Previous research has compared children from immigrant families to children of native-born Americans from the same socioeconomic status using markers like how many years of education their parents have and how much they earn once they’re in the United States. Yet, Feliciano says, that doesn’t make sense, because a high-school diploma goes significantly further in the Philippines than it does in the United States, and immigrants often work lower-status jobs than they used to because their credentials don’t always transfer and language barriers can complicate the job search.
Relying on a longitudinal health survey and international education data, Feliciano discovered that most immigrant kids who succeed ultimately come from families who were successful in their native countries. That makes sense because, Feliciano points out, the families that migrate to the United States tend to have higher socioeconomic and educational standing than families who do not migrate. So it’s not that immigrating motivates kids to be high-achievers, it’s that their families have expected high achievement all along. That’s true, Feliciano finds, “even in the face of loss of status in the U.S. context.”
As Feliciano lays out in the study, only about 8 percent of women in their late 20s in the 1980s in the United States completed less than some secondary school. But Filipino women who completed some secondary schooling in the Philippines were more educated than 66 percent of their peers. Similarly educated women in Mexico were more educated than 88 percent of their peers. So while an American woman with some secondary school would be considered relatively uneducated in the United States, a Mexican or Filipino woman with some secondary school would be considered relatively highly educated in her native country.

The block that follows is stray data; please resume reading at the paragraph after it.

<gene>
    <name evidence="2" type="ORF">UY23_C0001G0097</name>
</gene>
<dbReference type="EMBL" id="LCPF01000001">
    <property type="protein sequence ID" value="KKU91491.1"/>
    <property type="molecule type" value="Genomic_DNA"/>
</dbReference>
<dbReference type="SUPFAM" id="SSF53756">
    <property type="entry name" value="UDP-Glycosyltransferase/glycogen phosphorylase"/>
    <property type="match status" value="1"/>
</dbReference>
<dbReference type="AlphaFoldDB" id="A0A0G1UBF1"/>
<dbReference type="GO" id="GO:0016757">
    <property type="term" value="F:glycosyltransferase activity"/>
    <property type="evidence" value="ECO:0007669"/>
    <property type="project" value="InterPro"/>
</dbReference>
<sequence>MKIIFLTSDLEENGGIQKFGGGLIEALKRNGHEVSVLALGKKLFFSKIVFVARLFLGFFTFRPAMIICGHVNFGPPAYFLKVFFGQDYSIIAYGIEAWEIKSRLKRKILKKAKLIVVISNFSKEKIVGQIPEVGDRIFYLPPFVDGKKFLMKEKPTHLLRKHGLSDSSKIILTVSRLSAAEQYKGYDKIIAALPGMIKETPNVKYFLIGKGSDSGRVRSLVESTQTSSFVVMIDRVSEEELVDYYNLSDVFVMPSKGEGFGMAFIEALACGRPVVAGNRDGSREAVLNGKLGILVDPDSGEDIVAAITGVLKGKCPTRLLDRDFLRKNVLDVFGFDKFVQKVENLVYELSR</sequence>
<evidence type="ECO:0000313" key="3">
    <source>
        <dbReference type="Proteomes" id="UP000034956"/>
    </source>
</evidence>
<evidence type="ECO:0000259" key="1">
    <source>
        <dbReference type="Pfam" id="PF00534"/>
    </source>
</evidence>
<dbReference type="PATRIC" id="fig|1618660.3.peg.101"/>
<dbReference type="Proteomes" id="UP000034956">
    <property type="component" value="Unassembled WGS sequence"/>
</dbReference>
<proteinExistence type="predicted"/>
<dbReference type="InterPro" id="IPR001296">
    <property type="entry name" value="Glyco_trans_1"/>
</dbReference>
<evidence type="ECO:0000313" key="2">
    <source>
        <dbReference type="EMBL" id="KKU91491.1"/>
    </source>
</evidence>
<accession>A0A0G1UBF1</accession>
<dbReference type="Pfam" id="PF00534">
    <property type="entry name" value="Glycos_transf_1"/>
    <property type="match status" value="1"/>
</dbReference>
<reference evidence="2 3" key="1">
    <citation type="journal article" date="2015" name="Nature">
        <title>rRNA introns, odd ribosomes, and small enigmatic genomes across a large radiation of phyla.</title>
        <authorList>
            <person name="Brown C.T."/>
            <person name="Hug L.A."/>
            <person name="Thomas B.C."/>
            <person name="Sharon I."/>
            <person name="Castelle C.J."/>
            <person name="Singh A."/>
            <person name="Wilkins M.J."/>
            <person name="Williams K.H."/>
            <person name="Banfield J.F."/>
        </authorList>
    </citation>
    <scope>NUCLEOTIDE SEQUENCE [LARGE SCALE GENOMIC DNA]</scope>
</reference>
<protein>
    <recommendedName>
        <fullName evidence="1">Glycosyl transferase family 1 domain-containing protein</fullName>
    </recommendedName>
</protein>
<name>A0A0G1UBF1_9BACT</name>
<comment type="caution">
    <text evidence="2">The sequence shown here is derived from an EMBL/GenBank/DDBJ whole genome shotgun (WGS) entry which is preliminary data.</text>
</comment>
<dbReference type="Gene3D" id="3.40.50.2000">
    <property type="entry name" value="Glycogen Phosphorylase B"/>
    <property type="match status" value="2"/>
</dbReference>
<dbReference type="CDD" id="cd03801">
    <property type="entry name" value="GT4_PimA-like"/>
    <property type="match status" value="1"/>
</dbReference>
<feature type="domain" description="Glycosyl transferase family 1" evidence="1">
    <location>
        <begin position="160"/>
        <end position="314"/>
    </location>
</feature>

Consider this scenario: A Filipino woman starts and runs her own business in the Philippines. Then, her family moves to the United States. Without a college degree and possibly still learning English, she works as a home health aid instead of pursuing a management role at a corporate office. The pay is significantly lower than what an executive could earn, but the lower paycheck doesn’t mean she’s suddenly lost the skills that propelled her to become a success businesswoman in her native country. And, crucially, Feliciano’s research suggests, she’s likely to cultivate those skills in her own children.
The study is timely because around a third of American children are expected to be raised in immigrant families by about 2040. Understanding the factors that contribute to their success will be crucial to understanding public education broadly. Feliciano says this latest research pushes back at the idea, proffered by people such as Amy Chua and Jed Rubenfeld in their book The Triple Package, that some immigrants gain an advantage simply by replicating ethnic-specific cultural traits, such as self-discipline or the belief in their ability to excel. Those traits don’t “come out of nowhere,” Feliciano argues; they are tied to education and class structure, too. And the results seem to hold true for refugee families as well, which makes sense because many refugees are more educated than the general populations of the countries they leave behind.